2011 Shaka List

“Maui.” Those two languorous syllables roll off the tongue like a promise fulfilled. This place is deep medicine. Maui’s natural wonders command one superlative after another: sunniest, prettiest, most inviting. But often it’s the loose hem that wins our loyalty, the quirks and human touches that tell us we’re home: the bank teller’s friendly hint of pidgin . . . the feral roosters pecking in the traffic median. Our annual Shaka List includes a bit of both—the magnificent and humble reasons we declare, once again, Maui no ka ‘oi—Maui is the best!


Story by Shannon Wianecki  |  Photography by Bob Bangerter  |  Nina Lee

Hana Hwy1. Hana Highway.

How do Maui residents relax? We head to Hana. The rainbow-kissed rural town is around fifty miles and as many years away from the island’s business center. Infamous Hana Highway, with its hairpin turns and cliff-hugging blind curves, is a lushly forested trip back in time. Surrender your smartphone; you can’t get reception anyway. Count the bridges as you cross them. Get your feet muddy finding waterfalls. Suck wild guavas. Deeply compute that life is a journey, not a destination. “There was nowhere to go but everywhere, so just keep on rolling under the stars.”—Jack Kerouac, On the Road

2. Hale Pa‘i.

From this one-room stone building on the Lahainaluna High School campus, literacy spread throughout the Islands. The first newspapers west of the Rocky Mountains were published here in 1834, along with books and scripture. The “house of print” is a  museum now, but olelo Hawai‘i (Hawaiian language) experts are translating its stacks of newspapers into English, giving new life to ideas inked long ago. Open weekdays, 10 a.m.– 4 p.m. 980 Lahainaluna Rd., Lahaina, (808) 667-7040.

3. Ulua.

When the demigod Maui snared Pimoe with his magic fishhook, the mighty, shape-shifting fish transformed itself into land: the Hawaiian Islands were born. Of course, not every ulua, or giant trevally, has the power of its mythological counterpart. But Hawaiian sportfishers revere this fierce and clever fish above all others.

Olivines-and-sandalwood4. Year-round sunshine.

Increased happiness and health.

5. Twenty-handed massage at the Spa Grande.

In celebration of its twentieth birthday, Spa Grande is offering a twenty-handed massage: ten therapists to simultaneously erase your every care. It’s the world’s most exclusive—and expensive—treatment. Or, soak like a billionaire on a pauper’s budget. Purchase an $80 day pass for access to the spa’s East to West wonderland, a two-story marble bathhouse befitting Caesar and Cleopatra. At the Grand Wailea, 3850 Wailea Alanui, Wailea, (800) 888-6100.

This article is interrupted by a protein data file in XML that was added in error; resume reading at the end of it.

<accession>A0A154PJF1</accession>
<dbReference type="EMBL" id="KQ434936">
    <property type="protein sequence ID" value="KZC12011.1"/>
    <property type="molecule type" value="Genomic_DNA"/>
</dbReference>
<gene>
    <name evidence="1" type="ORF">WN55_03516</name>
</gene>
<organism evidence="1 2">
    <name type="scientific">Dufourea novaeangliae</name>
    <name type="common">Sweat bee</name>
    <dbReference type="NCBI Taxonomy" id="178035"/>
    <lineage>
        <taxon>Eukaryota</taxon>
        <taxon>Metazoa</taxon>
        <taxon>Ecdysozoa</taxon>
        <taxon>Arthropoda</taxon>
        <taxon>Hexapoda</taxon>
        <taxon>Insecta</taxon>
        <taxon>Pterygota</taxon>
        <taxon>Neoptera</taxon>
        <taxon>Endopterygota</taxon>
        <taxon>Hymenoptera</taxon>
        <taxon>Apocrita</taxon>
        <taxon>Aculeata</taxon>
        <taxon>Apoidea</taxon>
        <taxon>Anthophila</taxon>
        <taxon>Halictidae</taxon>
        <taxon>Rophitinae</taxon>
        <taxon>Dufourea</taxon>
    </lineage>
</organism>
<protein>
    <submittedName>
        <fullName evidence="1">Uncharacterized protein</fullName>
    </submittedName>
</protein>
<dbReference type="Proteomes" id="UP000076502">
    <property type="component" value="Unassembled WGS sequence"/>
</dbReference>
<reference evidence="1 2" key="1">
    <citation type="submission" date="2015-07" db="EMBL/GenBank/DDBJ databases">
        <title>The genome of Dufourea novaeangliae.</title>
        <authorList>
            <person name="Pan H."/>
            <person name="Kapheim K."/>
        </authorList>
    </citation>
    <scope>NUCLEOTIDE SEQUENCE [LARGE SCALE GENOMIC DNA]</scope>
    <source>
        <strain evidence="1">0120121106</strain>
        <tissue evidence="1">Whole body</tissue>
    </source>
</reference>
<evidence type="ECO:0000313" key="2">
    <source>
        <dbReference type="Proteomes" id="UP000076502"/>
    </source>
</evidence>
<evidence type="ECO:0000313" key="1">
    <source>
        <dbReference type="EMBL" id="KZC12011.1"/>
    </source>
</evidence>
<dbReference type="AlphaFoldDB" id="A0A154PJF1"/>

6. Pop-up concerts.

George and Ringo at the old Wunderbar. Hendrix in the pasture above Seabury Hall. Prince with Willie K at Hapa’s. Over the years, lucky Maui music fans have caught impromptu, intimate performances by visiting—and resident—superstars. As I write, Willie Nelson’s son Lukas is jamming down the street at Charley’s. Keep your ears open.

7. Poi.

Sweet or sour? One finger or two?


Photo: Shannon Wianecki

ginger-flowers8. Masako Cordray’s floral arrangements.

Decorating the island’s finest resorts and restaurants, Cordray’s petaled pieces are pure art. Look for telltale concentrations of color: pink anthuriums fringed with blushing gingers, or black taro leaves  punctuating
a nest of emerald ferns.

nene9. Apple bananas.

Stubby and sweetly tart, these backyard fruits are homegrown gold.

10. Nene.

In 1951, the wild population of endemic geese was estimated at thirty individuals; thanks to devoted efforts, our state bird can now be heard honking over island rooftops.

11. Pa‘u riders.

The expert Hawaiian horsewomen of the nineteenth century scoffed at prim suggestions to ride sidesaddle. Instead, free-spirited wahine wore long, flamboyant skirts, or pa‘u, and galloped across town with flowers woven into their horses’ manes. The tradition continues. Each year on King Kamehameha Day, equestrians parade down Lahaina’s Front Street, representing each Hawaiian Island with appropriately colored satin pa‘u and flower or shell lei.

Artwork © 2011 Herb Kawainae Kane.
Artwork © 2011 Herb Kawainae Kane.

12. Ching Store.

Next door to Grandma’s Coffee House, Mrs. Florence Ching has supplied pocket-sized Keokea with gasoline, candy, fresh flowers, and smiles for forty-plus years.

13. Sundays at Grandma’s Coffee House.

Minnie Franco, a.k.a. “Grandma,” roasted her first coffee beans in 1918. Four generations later, the family-run business is still buzzin’. Sundays at grandson Al Franco’s Keokea outpost are lively. Line up behind the paniolo (cowboys) and cyclists to claim one of the coffee mugs hanging above the packed pastry case. Enjoy eggs Benedict and live Hawaiian music on the sunny lanai, shaded by a few coffee trees poking through the decking. 9232 Kula Hwy, Keokea (808) 878-2140.

14. Princess Keopuolani.